COMESA has developed a draft strategy to harness the benefits of the Blue Economy for its 21 Member States. The draft strategy was presented to delegates from the Members States on 26-27 April 2022 in Lusaka, Zambia, where it was reviewed and validated.
The concept of the Blue Economy has been embraced by the COMESA Member States as a mechanism to realize sustainable ocean-based economic development. Currently, there is limited information on the Blue Economy as the focus has been primarily on land-based economic development or on conservation rather than on the sustainable use of the investment in an ocean-based economy, for national benefit.
“An integrated approach to ocean-based and inland water development, which brings together economy, environment and society is crucial,” said the COMESA Assistant Secretary General, Dr Kipyego Cheluget when he addressed the delegates.
He added that COMESA Member States had recognized that regional integration without a deliberate targeting of interventions on the Blue Economy would not yield an all-inclusive developmental result.
Under the Blue economy initiative, the regional bloc will support its members towards improving production and trade of fish and fisheries products; increasing contribution of tourism to economic growth in COMESA; improving shipping/transportation, trade, ports; sustainable energy and mineral resources and innovative industries; and improved management of natural resources.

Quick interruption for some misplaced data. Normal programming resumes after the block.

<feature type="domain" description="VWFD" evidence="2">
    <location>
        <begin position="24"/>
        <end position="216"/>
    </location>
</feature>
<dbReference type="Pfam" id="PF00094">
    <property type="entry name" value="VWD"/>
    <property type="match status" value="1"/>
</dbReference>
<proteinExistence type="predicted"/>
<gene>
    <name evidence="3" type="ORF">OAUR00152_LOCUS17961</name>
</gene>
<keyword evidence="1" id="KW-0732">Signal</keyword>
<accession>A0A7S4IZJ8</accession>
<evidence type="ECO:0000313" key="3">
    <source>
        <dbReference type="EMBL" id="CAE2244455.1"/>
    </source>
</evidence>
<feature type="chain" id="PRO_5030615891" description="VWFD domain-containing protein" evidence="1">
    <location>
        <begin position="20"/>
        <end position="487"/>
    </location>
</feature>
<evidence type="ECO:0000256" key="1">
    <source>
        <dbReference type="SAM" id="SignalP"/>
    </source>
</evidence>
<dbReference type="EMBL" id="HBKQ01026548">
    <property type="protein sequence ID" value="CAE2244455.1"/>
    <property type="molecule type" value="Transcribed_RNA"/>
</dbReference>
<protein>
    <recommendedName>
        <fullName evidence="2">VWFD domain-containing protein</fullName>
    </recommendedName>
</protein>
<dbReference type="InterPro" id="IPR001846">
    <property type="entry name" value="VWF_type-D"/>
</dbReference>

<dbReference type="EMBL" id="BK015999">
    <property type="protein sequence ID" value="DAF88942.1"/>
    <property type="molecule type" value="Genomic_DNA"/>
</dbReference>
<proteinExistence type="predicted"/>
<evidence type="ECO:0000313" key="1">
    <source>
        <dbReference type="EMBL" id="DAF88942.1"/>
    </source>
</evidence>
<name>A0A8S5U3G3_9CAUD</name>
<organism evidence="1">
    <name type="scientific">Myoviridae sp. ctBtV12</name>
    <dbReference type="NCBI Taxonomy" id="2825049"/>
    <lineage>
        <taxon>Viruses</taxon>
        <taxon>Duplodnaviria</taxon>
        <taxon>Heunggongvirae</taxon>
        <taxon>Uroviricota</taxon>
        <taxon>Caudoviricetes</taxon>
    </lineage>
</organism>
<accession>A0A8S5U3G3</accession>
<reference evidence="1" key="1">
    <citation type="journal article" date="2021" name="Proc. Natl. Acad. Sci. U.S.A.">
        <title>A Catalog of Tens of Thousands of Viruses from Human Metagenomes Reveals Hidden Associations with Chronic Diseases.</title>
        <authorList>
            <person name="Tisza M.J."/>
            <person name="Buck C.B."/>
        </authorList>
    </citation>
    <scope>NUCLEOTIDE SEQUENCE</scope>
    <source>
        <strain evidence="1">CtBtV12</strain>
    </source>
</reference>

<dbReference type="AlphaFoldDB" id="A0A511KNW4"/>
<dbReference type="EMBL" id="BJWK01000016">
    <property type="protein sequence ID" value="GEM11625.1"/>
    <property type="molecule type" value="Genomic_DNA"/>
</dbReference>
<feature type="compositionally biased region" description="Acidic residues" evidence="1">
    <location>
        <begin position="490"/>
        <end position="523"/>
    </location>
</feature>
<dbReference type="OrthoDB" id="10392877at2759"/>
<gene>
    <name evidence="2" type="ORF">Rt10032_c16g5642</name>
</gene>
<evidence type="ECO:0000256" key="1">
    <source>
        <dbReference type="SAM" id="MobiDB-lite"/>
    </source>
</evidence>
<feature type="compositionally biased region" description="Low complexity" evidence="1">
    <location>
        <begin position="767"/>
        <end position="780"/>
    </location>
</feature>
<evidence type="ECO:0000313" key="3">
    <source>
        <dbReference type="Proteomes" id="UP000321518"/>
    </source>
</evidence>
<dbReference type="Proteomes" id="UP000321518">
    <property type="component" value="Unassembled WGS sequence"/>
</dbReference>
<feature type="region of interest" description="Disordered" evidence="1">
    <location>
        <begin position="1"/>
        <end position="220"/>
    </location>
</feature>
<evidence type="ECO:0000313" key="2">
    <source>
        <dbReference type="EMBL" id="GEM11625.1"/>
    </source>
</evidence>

Director for Sustainable Environment and Blue Economy at the African Union Commission Mr. Harsen Nyambe Nyambe stated that despite the recognition that Africa’s oceans are some of the richest environmental resources in the world, there remains a low consideration of their importance as a source of income towards the growth of African economies.
“There is an urgent need to invest in the management of African oceans if the momentum of a blue or ocean economy is to be harnessed in a sustainable manner to contribute to national economies and the conservation of ecosystems and the marine environment,” he said in a speech presented by Ms. Linda Oje Etta.
According to the AU, two thirds of Africa are coastal and island states, with jurisdiction over 13 million square km of marine territory including approximately 6.5 million square km of continental shelf. Further, 65% of the African continent is covered with a network of rivers, lakes, aquifers and other freshwater sources.
The Blue Economy seeks to protect these fragile aquatic resources, while advancing the sustainable development of sectors which hinge upon them. Thus, the development of Blue Economy strategy will guide the implementation of an appropriate intervention to maximize the benefit from marine, inland and underground water resources.
The formulation of COMESA Blue Economy Strategy was financially supported by the the Kingdom of Norway through the African Union Inter-African Bureau for Animal Resources (AU-IBAR).
The AU-IBAR Director Dr. Nick Nwankpa noted that COMESA was one of the first beneficiary institutions of this support among regional economic communities. He was represented by Dr Admore Chakandenga.